Candy chutes. Drive-thru trick-or-treating. Grab-and-go bags. As Halloween approaches, people are talking about ways to keep the spirit of the holiday alive during the Covid-19 pandemic.
Candy chutes? Welcome to Halloween 2020. In September, an Ohio man’s handmade 6-foot chute for delivering candy to trick-or-treaters from a distance went viral.
His decorated cardboard shipping tube attaches to an outdoor handrail so that candy can be sent down and delivered directly into the bags of kids waiting at the bottom. His chute creation is not the only one people have dreamed up. (Just Google it; trust us.)
Drive-thru trick-or-treating? Some communities, including the Town of Tonawanda and Cheektowaga, have scheduled them, either on or before Halloween. Families should keep an eye on their own community’s websites and social media posts regarding Halloween-related events, as well as any trick-or-treating updates in the coming weeks.
Grab-and-go bags of candy? The U.S. Centers for Disease Control and Prevention considers participating in one-way trick-or-treating a “moderate risk activity” during the time of Covid-19.
How it works: Individually wrapped goodie bags (preprepared by those following proper hand hygiene, of course) are lined up for families to grab and go while continuing to social distance (such as at the end of a driveway or at the edge of a yard). This was included in the CDC’s guidance on Halloween released in September, which categorizes activities by lower, moderate and higher risk.
Traditions to avoid
Among the higher-risk activities, as compared to others ways listed to celebrate Halloween: Crowded indoor costume parties and traditional trick-or-treating, where treats are handed to children who go door to door. Trunk-or-treat events, where treats are handed out from trunks of cars lined up in large parking lots, are among the other higher-risk activities, according to the CDC.
Among the lower: Participating in virtual costume contests; decorating your house; carving or decorating pumpkins with members of your household and displaying them; and Halloween movie nights with people with whom you live.
You can find the CDC's complete list here, which also stresses that those who may have Covid-19 or may have been exposed to someone with Covid-19 should not participate in in-person Halloween festivities and should not give out candy to trick-or-treaters.
In a recent news release, two pediatric infectious disease specialists at the University at Buffalo also offered their tips for safe trick-or-treating.
While there is still plenty of time for people to make and finalize Halloween plans, while weighing the risks, some are already thinking about it.
Samantha Muscato plans to switch her annual Halloween indoor house party at the City of Tonawanda home she shares with her 13-year-old daughter, Kira Meadows, to a smaller outdoor gathering.
“I’m going to utilize the outside, put up a couple tents and do more decorating in the backyard than I usually do,” said Muscato, a real estate salesperson at Keller Williams Realty.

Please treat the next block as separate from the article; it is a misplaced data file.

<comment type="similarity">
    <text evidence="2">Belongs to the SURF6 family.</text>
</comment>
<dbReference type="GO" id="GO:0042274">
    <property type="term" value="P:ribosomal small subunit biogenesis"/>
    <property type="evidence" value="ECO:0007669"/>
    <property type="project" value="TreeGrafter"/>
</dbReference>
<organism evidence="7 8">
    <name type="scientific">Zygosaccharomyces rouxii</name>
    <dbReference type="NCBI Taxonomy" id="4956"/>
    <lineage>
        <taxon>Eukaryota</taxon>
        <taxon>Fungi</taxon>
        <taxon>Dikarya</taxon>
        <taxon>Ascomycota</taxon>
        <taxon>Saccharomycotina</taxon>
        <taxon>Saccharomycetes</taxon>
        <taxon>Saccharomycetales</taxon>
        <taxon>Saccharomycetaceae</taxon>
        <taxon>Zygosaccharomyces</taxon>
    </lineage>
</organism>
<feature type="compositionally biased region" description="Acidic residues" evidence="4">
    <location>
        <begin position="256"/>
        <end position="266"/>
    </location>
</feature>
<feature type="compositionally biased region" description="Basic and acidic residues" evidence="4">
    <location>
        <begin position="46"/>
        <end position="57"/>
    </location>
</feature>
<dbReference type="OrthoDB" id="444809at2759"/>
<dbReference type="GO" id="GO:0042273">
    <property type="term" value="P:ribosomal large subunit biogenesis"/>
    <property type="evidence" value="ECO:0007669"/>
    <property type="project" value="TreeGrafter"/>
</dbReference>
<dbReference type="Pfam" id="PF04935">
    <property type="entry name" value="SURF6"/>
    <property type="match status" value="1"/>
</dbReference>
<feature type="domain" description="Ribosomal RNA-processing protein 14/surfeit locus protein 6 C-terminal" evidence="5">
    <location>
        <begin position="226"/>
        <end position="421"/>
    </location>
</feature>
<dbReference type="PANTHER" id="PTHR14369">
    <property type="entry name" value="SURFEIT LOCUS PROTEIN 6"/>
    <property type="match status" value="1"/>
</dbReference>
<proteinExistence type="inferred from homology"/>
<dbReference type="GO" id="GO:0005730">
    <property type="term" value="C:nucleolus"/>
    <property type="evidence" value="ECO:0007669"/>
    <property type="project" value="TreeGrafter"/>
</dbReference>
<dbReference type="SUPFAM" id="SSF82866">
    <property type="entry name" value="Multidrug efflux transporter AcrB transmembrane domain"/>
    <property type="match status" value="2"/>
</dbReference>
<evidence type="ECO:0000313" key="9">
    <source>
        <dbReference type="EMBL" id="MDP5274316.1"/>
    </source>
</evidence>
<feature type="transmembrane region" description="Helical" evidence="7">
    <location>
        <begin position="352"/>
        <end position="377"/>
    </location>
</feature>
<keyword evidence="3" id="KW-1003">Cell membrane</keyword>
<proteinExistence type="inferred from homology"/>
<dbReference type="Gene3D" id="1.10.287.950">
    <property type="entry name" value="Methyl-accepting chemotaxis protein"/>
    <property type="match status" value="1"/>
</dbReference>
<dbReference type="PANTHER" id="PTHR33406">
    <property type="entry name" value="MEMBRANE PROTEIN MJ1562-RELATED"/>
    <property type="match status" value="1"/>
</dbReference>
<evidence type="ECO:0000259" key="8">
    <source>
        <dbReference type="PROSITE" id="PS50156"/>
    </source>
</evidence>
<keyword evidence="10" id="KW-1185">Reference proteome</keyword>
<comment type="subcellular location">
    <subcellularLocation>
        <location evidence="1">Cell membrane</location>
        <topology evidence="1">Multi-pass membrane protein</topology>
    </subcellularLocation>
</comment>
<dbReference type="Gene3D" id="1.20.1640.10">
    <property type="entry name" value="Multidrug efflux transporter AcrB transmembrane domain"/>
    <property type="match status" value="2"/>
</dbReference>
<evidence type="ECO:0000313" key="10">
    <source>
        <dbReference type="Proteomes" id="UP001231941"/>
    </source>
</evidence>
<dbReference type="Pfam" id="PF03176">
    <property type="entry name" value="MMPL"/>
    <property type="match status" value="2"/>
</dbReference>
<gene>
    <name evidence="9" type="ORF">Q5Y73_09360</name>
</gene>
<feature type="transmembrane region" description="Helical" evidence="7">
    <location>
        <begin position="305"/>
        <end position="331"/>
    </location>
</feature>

The party will be invitation-only, she said. In past years, friends have asked to bring along additional guests to check out her extensive Halloween decor, which includes a 7-foot animated laughing clown.
Former Amherst Town Supervisor Susan Grelick said plans are in the works for a Halloween-themed dinner party for just a couple of guests on the patio. "We just ordered electric heaters and are exploring putting a fire pit on the patio to extend the patio season," she said.
Kenmore resident Joelle Nicosia, mom to 6-year-old Avery, has teamed up with her longtime best friend to plan a backyard scavenger hunt on Halloween for their children. It will be at the home of her friend, Gabrielle Pagano, and her husband, Matt, who have two children – Levi, 5, and Madeline, 2.
“My best friend lives in Hamburg. She has a decent size backyard. So we bought glow-in-the dark, almost-like Easter eggs and we’ll put candy in all of those and then we’re creating a scavenger hunt for our little ones. We’ll have a treasure map and have little clues for them. I think it will be great and fun. We’re going to do it right on Halloween so they won’t feel like they are missing out,” Nicosia said.
“We’re hesitant to trick-or-treat. I feel like no matter how you spin it, people are going to be anxious; people are going to be nervous. No matter how you hand out candy or distribute it, somebody’s going to be at risk. I have an autoimmune disease. So we made our own little plan,” said Nicosia, manager of BeautyQuest Medispa & Skin Care in Williamsville.
Most importantly, the kids are excited.
“We are making this the best we can for these kids because they deserve it. These kids have been through so much since March. I want to do whatever I can to make something to look forward to. So that’s what we’re going to do,” said Nicosia, adding that she has gone all out decorating her own home for Halloween this year, inside and out.
Why wait until Oct. 31 to celebrate the spookiest day of the year?
• Trick-or-treat for Unicef has gone virtual this year. You can sign up as an individual, or as a family, classroom or group. Read the details here.
• Eyeball pasta. Mummy meatballs. Melted witch dip. Here are 20 Halloween dinner recipes from Delish.
• If you can’t find something you would like to do from CNN Health’s list of “31 Ways to Celebrate Halloween this Year,” well, we don’t know what to tell you.
• Looking for some Halloween projects to help your little monsters get creative? Good Housekeeping offers 40 crafts the whole family can do together.
• To keep up with what’s happening around town – including some Halloween events and activities to get you outdoors – keep an eye on The Buffalo News’ event calendar.